Monday, November 26, 2012
'Weak' 13 punctuates ugly season for ACC
By Heather Dinich
So it’s come to this in the ACC: If Georgia Tech doesn’t beat No. 13 Florida State in the Dr Pepper ACC championship game on Saturday, it will drop to 6-7 and have to apply to the NCAA for a waiver just to play in a bowl game.
It’s BCS or bust for the Yellow Jackets.
That in itself is an indictment of just how lousy this season has been in the ACC.
The conference hit arguably its lowest point in the post-expansion era -- if not in decades -- this season, and in a way, it was only fitting that a miserable season came to an end with a miserable "Weak" 13. Not only did the ACC go 0-4 against its SEC rivals on Saturday (17 points, Clemson, really? Five turnovers, FSU??), the conference saw two head coaches get fired on Sunday and lost a front-runner for the league’s defensive player of the year award to a torn ACL. Surprisingly, former NC State coach Tom O’Brien was fired. Not surprisingly, former Boston College coach Frank Spaziani was fired. FSU defensive end Tank Carradine tore his ACL. Clemson lost to South Carolina for a fourth straight time. Two teams in the Coastal Division are ineligible.
Oh, and Maryland is leaving for the Big Ten after next season.
Let’s wrap this one up with a big, dingy bow and shelve it for a long, long time.
If the ACC title game this year feels like a consolation prize, that’s because it is. Miami was the best 5-3 team in the Coastal Division, but the Canes self-imposed a postseason ban that punished the entire conference and its fans by preventing the true matchup. No offense to Georgia Tech, but the Jackets are playing in Charlotte this weekend by default.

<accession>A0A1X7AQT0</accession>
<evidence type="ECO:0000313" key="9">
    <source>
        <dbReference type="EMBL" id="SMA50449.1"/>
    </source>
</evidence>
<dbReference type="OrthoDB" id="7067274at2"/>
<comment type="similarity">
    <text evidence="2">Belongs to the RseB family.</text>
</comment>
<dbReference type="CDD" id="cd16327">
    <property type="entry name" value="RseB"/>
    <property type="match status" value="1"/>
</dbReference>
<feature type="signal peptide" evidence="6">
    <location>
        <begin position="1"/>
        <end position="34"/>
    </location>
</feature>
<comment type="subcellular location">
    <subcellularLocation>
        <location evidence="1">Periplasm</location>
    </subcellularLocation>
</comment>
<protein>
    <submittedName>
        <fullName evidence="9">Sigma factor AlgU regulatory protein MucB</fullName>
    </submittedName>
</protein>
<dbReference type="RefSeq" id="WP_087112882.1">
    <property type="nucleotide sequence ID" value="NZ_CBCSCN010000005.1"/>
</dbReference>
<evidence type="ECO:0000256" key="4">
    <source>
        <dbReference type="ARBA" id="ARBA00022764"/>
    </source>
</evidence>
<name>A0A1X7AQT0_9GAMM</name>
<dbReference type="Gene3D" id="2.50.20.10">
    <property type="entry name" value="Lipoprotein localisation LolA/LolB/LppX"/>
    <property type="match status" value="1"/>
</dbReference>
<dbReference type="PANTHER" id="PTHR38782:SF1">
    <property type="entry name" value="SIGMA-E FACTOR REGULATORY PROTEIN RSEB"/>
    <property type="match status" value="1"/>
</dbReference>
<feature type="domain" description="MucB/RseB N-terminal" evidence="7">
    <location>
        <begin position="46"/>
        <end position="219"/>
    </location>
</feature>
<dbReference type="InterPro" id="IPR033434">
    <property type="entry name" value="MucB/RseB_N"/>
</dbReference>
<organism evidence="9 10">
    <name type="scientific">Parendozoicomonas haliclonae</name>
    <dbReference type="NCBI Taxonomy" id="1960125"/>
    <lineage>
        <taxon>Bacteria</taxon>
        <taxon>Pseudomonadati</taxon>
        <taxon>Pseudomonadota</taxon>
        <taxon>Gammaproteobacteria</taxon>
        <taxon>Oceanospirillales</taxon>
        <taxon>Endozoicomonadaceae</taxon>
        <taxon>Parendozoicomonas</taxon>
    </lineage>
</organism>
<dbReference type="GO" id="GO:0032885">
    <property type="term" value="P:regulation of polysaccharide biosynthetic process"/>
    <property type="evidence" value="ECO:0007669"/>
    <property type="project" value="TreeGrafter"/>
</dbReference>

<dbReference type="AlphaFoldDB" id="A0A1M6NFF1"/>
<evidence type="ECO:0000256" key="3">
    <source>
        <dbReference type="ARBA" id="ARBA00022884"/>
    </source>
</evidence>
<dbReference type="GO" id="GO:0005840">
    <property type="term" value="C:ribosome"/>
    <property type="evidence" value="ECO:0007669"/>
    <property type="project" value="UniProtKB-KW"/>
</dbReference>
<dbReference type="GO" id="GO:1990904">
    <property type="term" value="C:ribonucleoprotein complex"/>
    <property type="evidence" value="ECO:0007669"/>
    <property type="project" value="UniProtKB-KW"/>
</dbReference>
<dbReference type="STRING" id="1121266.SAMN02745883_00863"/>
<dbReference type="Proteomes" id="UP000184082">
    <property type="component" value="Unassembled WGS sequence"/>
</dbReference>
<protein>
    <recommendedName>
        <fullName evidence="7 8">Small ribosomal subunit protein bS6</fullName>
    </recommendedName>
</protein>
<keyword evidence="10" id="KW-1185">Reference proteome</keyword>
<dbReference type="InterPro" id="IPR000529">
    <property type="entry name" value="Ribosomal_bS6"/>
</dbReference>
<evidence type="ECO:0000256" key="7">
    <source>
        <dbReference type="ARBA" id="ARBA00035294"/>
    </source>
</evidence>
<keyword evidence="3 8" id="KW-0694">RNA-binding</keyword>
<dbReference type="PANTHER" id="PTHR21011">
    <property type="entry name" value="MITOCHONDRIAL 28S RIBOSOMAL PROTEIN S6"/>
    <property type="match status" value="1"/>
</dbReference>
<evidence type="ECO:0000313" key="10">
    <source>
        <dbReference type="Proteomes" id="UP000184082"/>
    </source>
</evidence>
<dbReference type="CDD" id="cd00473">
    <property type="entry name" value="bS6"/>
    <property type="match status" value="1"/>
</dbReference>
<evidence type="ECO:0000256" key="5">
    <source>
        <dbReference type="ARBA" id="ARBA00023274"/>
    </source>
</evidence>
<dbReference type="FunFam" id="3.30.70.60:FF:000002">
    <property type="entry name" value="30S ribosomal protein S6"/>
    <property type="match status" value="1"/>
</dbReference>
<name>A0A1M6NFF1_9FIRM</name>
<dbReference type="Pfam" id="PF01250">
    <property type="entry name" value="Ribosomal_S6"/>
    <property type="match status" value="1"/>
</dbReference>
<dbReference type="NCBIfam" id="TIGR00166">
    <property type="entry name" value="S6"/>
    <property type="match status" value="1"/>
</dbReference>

On Sunday’s teleconference for the winning division coaches, Paul Johnson was asked about “backing into” the title game. His response?
“Say whatever you want,” about it.
“So we beat North Carolina head to head, so I'm not concerned about them,” Johnson said. “You know, that's something that Miami decided to do. We have no control over it. The only thing we had control over is we were 5-3 in our division. That's not the first time a team 5-3 in the division has gone to the championship game. You know, we were 5-3 and tied for it in '08 and didn't get to play. I think Virginia Tech won the thing. We tied with them. It is what it is.”
It’s irrelevant on the national level, considering the ACC’s fantastic flop this year in the eyes of many outside the conference. The two division champs will now enter the ACC title game after disappointing losses to their in-state SEC rivals, much like Clemson and Georgia Tech did the last time the Jackets played for it all.
It didn't have to be like this.
Entering the final week of the regular season, there was still hope. Florida State was still a top-10 team, Clemson seemed in position to finally end its three-game losing streak to Steve Spurrier, and Spaziani appeared to be the only head coach in the conference whose job was in serious jeopardy.
It’s not just that Florida State lost to Florida, it was how the Noles lost -- in mistake-laden fashion. It’s one thing to play well and lose a close one. It’s an entirely different story to lose while turning the ball over five times and playing one of the worst defensive games of the season. FSU and Clemson were both beaten up front by their SEC rivals. The Noles couldn’t stop Florida’s running game and Clemson couldn’t protect quarterback Tajh Boyd.
There were plenty of missed opportunities for both teams. If ever the ACC was in need of a do-over, Week 13 would be it.
Isn't there a waiver for that?